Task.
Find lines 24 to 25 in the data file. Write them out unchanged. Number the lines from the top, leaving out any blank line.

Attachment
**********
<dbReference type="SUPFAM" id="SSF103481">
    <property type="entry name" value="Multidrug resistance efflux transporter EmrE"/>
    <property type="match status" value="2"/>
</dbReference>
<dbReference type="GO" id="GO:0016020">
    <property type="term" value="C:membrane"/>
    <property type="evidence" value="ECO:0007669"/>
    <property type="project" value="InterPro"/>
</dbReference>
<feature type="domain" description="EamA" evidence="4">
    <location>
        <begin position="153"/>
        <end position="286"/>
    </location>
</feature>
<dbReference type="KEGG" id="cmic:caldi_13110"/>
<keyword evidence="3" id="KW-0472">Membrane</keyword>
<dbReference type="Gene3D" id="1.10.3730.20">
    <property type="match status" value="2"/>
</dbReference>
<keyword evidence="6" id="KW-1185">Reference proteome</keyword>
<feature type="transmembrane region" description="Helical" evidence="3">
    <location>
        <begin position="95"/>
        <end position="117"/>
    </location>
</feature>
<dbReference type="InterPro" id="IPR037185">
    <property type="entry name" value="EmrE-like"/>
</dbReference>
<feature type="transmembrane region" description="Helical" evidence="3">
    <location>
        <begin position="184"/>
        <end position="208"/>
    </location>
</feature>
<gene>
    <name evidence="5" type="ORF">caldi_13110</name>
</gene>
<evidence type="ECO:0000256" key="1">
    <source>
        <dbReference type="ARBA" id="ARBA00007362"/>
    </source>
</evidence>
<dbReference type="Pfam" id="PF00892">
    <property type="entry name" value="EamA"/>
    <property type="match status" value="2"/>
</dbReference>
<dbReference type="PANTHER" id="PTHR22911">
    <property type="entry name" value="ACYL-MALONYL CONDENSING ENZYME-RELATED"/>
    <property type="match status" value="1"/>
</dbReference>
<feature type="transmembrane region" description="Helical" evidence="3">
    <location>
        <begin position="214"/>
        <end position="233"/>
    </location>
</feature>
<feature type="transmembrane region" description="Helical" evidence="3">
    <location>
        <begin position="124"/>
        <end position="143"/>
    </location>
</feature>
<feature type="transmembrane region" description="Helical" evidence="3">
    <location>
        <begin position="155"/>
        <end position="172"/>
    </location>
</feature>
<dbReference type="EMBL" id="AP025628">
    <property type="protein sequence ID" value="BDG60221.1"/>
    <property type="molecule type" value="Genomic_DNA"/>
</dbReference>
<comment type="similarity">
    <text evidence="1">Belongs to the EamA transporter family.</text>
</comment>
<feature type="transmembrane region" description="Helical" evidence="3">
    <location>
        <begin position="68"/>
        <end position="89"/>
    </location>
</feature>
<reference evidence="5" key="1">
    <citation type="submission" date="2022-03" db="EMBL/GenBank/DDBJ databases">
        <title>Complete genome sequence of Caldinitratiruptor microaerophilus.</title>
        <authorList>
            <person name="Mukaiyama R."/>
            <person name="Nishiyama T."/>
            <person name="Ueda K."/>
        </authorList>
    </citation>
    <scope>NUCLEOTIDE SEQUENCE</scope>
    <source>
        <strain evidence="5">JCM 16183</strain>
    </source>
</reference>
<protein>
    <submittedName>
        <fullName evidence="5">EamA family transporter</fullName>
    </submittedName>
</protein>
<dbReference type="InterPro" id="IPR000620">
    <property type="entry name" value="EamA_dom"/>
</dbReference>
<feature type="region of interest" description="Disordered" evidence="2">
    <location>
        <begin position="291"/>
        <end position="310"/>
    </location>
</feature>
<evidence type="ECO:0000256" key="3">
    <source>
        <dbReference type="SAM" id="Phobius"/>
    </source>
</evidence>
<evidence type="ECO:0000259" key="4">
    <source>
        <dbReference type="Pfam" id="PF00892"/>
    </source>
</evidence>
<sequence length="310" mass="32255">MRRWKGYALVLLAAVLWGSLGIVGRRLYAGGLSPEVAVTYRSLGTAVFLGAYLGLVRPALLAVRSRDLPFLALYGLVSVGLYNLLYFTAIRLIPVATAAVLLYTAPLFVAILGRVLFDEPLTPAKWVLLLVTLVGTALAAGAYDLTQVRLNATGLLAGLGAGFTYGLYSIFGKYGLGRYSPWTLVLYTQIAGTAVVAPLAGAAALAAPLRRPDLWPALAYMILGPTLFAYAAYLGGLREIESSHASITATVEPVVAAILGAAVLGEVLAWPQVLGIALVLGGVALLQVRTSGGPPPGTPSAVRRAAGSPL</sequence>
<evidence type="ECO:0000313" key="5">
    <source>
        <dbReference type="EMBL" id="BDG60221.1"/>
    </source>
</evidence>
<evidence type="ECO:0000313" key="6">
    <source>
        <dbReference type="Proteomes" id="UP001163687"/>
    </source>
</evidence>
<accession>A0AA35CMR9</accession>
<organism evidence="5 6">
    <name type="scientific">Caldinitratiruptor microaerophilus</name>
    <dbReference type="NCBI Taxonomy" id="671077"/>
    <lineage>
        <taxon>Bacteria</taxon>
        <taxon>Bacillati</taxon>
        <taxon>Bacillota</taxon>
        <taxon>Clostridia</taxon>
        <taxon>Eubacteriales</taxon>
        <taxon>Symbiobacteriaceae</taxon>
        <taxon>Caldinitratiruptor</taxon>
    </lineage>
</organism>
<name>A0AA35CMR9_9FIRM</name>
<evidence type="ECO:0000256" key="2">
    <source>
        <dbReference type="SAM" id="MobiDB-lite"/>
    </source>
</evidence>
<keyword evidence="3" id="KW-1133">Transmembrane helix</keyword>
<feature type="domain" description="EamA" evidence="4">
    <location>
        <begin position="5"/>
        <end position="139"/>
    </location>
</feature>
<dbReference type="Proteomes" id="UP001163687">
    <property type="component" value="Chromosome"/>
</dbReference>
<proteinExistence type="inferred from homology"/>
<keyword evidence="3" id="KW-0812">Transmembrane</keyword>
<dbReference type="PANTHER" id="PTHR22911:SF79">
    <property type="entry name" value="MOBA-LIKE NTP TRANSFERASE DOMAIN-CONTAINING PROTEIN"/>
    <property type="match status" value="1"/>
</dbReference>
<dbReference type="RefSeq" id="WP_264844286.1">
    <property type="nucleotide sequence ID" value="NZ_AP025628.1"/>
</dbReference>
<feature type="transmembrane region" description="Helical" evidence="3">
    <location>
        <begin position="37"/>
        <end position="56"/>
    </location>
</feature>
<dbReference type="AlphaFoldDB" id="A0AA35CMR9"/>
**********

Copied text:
        <begin position="95"/>
        <end position="117"/>